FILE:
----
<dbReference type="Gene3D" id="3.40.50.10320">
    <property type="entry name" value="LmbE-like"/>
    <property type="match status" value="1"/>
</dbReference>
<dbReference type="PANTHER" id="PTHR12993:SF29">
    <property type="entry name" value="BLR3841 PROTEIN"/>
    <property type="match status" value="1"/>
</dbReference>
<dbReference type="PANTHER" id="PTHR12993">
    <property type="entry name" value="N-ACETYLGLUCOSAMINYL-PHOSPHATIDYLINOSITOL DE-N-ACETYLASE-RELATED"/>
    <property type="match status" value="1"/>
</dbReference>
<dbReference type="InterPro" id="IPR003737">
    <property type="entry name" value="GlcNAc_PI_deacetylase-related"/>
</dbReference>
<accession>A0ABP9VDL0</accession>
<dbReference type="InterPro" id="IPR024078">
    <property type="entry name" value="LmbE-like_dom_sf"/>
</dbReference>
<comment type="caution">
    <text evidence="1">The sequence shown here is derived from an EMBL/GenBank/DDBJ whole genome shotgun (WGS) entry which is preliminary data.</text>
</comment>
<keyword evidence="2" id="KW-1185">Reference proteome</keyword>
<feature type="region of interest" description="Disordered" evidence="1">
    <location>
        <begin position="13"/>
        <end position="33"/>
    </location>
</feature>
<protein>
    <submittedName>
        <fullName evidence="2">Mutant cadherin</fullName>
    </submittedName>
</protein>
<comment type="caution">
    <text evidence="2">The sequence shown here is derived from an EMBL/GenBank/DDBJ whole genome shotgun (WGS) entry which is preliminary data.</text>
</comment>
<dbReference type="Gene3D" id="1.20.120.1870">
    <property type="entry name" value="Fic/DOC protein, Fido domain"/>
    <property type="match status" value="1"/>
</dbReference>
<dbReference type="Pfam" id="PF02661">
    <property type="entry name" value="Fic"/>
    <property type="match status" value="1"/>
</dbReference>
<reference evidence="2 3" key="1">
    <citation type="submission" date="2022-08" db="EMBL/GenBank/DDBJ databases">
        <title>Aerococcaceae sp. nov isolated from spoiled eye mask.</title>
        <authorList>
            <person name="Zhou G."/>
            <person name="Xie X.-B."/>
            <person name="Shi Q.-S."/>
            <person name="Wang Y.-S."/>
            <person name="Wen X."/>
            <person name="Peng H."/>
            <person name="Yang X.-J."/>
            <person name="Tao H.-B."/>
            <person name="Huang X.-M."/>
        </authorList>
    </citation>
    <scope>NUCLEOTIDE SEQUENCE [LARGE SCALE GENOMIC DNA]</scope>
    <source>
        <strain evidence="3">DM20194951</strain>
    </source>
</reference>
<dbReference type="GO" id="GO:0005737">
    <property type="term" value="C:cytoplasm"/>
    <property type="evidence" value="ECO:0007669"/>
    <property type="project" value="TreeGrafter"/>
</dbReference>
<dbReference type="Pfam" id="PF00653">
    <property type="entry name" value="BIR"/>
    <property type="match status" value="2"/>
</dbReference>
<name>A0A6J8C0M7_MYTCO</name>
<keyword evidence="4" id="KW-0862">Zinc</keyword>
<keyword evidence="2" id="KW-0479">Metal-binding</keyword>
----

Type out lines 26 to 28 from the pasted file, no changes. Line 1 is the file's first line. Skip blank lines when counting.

        <begin position="13"/>
        <end position="33"/>
    </location>